In general, any solid epoxy resin having a free epoxy group may be used as the adhesion promoting epoxy resin additive. Resins having an aromatic backbone such as is derived from the bisphenol A or bisphenol F molecule and having an epoxide equivalent weight of from about 100 to about 1500 are preferred. Dow Chemical's XU 71944.00L resin is a preferred adhesion promoter but the EPON 2002 resin and the GT-7013 resin are also exemplary of the epoxy resins useful in the method of this invention. Resins generated from the glycidyl ethers of glycerol and from the reaction of an epoxylated novolac resin with a di- or polyhydric phenol are also suitable. Although, as will be shown below, triglycidyl isocyanurate (TGIC) may be used as the sole cross-linking agent for a carboxylic acid containing polyester base resin in this invention, the TGIC may be used as an additive to make use of its epoxy function for the adhesion improving purposes of this invention. Although epoxy resins, in general, are known to be excellent materials when used alone as coating powders, they are used in this invention in minor amounts along with other resins to increase the adhesion of the powder coating to the metal substrate. That property would, of course, be imparted to a mixture even if the epoxy were used in larger amounts but other desirable properties, such as the weatherability obtained with other resins as recited below, would suffer. The amount of the adhesion promoting additive is preferably from about 3% to about 5% but may range from about 1% to about 20% by weight of the coating powder.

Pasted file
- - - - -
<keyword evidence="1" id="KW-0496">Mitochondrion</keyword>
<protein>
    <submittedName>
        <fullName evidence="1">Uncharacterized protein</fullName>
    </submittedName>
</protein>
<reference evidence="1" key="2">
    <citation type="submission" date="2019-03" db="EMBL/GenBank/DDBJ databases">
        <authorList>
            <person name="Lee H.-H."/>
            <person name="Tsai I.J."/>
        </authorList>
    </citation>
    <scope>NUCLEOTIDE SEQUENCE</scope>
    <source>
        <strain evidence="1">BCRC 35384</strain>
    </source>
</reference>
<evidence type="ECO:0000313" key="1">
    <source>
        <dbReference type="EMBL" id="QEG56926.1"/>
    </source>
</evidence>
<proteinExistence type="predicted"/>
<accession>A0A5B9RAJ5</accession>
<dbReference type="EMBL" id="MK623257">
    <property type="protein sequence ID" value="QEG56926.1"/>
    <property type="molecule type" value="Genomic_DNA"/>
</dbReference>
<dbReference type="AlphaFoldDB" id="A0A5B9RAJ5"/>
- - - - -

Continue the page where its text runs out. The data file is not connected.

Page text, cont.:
The major or base resin components of the powder coating composition used in this invention, preferably at at least about 70% by weight, are selected from among thermosetting resins such as polyurethanes, polyesters, and acrylics, including acrylate and methacrylate polymers and co-polymers. It will be readily apparent that the resin and its cross-linking agent should be such as to afford a finely divided particulate solid at the storage and application temperatures used in powder coating procedures. The curing of an acidic polyester with a polyepoxide such as triglycidyl isocyanurate yields a useful material commonly known as TGIC polyester. The acidic polyester is available under the trademarks GRILESTA, V7372, CRYLCOAT 430 & 3010, and URALAC 3400 & 3900. Carboxyl functional acidic polyester resins are used preferably in the range of from about 80 to 100 parts by weight, more preferably about 93 parts by weight, together with from about 1 to about 20 parts by weight but preferably about 7 parts by weight of the triglycidyl isocyanurate cross-linking agent.
Hydroxy functional polyesters, in general, form polyester-urethane coatings when cured with caprolactam-blocked isophorone diisocyanate. The hydroxy-functional polyesters are available under the trademarks RUCOTE 107, CARGILL 3000 & 3016, and CRYLCOAT 3109. They are used preferably in the range of from about 50 to about 100 parts by weight and more preferably at about 80 parts by weight. The blocked isocyanate is used together with the hydroxy functional polyester preferably in the range of from about 1 to about 50 parts by weight but more preferably at about 20 parts by weight.